Retail sales of branded butter showed gains on private label butter in the last year. Though dollar sales of private label butter increased 3.4%, unit sales decreased 1.3%, suggesting that retailers raised prices. The leading brands, Land O Lakes and Challenge, showed unit sales increases of 5.3% and 6.7%, respectively (see table). Information Resources Inc., Chicago, reported the data for the 52 weeks ended Sept. 4, 2016.

2016 State of the Industry Report
Milk | Cheese | Cultured | Ice Cream | Butter | Non-dairy Beverages | Ingredients | Exports

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Overall, the butter products measured by IRI increased dollar sales by 5.8% on unit sale increases of 1.7%. The story is different for margarines and butter blends. Dollar sales of margarine dropped 2% and unit sales dropped 3.4%. The picture is worse for the much-smaller butter blends segment. Unit sales plunged 34.8%, causing dollar sales to plummet 25.1%.

A growing appetite

Annual per capita butter consumption has increased almost one pound in the last 10 years. In 2015, Americans ate 5.6 pounds of butter, compared to 4.7 pounds in 2006, according to the U.S. Department of Agriculture.

After rising for six consecutive months at the end of 2015, butter prices dropped in January of this year. They rebounded for three months and declined again from May through July. In August, the Consumer Price Index for butter rose 1.5%. On the supply side, monthly U.S. butter production peaked in March of this year and has declined every month since then.

Inventive new products

Dairy processors continued to develop new products. Arden Hills, Minn.-based Land O’Lakes developed a pumpkin pie spice flavor for sales during the holiday baking season. This limited-time offer follows the lead of ice cream makers and fluid milk processors, who regularly release new flavors based on seasons or events.

In the October Dairy Foods, Land O’Lakes COO Beth Ford said the dairy cooperative’s research and development team is working on butters with added health benefits, such as Omega-3. Consumers seek foods with added healthy ingredients rather than those making “less than” claims.

“We’re looking at that from a health platform perspective. We also look at convenience. We’re looking at packaging types. There are a number of items that we’re looking at in our innovation portfolio that will allow us to continue to grow. But as I say, we still are growing in that butter category and are growing above the category level at a healthy rate.”

Grassland Dairy Products, Greenwood, Wis., is relaunching its flagship retail brand called Grassland.

“The retail line will feature a fresh take on our classic packaging design. We have also monitored consumer demands and trends, and our brand will be rBST-free,” said Grassland President Trevor Wuethrich.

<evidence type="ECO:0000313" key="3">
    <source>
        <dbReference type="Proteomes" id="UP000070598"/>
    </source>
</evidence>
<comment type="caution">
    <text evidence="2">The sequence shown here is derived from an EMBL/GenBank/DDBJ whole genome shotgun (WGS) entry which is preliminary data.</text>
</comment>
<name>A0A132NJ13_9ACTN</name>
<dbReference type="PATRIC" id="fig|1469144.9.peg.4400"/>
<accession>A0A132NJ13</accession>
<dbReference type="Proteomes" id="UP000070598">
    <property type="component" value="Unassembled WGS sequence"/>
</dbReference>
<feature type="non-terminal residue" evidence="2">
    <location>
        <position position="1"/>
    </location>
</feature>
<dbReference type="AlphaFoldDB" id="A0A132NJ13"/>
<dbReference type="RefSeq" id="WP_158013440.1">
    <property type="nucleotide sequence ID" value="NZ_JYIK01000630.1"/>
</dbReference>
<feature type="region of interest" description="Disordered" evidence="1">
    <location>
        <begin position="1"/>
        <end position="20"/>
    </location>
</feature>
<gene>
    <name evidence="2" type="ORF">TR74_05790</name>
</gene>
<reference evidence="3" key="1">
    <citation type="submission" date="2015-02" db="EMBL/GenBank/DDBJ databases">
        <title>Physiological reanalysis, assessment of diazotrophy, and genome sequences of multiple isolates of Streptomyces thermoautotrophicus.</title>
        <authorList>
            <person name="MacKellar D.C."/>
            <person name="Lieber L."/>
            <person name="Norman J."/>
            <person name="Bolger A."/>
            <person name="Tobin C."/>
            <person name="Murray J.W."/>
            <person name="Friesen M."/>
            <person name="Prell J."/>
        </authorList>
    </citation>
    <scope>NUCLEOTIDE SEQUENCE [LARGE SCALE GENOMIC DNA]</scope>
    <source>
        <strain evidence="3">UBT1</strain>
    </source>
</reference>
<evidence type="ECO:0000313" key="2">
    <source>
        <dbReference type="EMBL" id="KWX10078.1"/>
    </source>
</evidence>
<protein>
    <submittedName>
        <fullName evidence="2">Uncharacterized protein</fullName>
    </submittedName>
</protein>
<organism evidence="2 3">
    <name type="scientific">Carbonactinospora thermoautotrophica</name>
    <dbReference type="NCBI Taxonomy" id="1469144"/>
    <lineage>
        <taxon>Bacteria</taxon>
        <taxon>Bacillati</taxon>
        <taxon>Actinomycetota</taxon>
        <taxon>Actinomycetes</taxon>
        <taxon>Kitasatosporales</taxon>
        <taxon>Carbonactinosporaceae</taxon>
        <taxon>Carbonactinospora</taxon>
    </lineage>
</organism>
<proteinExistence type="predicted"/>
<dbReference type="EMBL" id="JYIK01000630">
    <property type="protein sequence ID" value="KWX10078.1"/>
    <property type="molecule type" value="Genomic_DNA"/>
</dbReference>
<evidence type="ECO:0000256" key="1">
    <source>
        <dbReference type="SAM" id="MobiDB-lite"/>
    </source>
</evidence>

New products from the Wisconsin creamery include a clarified butter packaged for retail consumers in 8-ounce cups. It is also packaging its premium foodservice butter for the retail market. Called Wüthrich, the 83% fat European-style butter is sold as one-half pound consisting of two quarter-pound sticks. It will also offer an imported, grass-fed butter from New Zealand called Mountain View as two quarter-pound sticks.

Butter abroad

In a semi-annual report published in May, the Global Agricultural Information Network of the USDA Foreign Agricultural Service wrote, the “exports are expected to grow because of continuing demand for butter from the U.S. and Saudi Arabia and for butter oil from China.”

By late this summer, the picture had changed. The U.S. Dairy Export Council reported that year-to-date (through August) butterfat exports were down 12% from the same period in 2015. “U.S. butterfat remained priced out of the world market in August,” USDEC wrote in its Global Dairy Market Outlook.

Butter makers could find export opportunities. In September the Japanese government said it will import another 4,000 metric tons of butter, bringing the country’s butter imports to a record high of 17,000 metric tons. That was perhaps the only bright spot.

Back in the United States, butter makers are promoting their products’ clean label, just like processors of other dairy products do. The butter industry also is touting research that has disproved butter’s reputation as a “bad” fat.

“Recent studies showing the benefits of full-fat dairy will be a tremendous boost for dairy product sales,” said Maureen Lee, Grassland’s director of marketing and communications. “Millennials and the aging demographic are the largest population groups. Millennials and older adults are looking for simple, clean products with no additives, natural and shows a story behind the food. Dairy really exceeds that profile as a simple food that begins on a farm,” she said.   


What’s the industry talking about?

  • Growth in branded butters
  • Flavored butter
  • Adding health benefits (Omega-3s, for example)
  • Domestic demand
  • Dearth of exports
  • ‘Fat’ is not a bad word
  • rBst-free and grass-fed
  • Lower retail prices

2016 State of the Industry Report
Milk | Cheese | Cultured | Ice Cream | Butter | Non-dairy Beverages | Ingredients | Exports

View Past Reports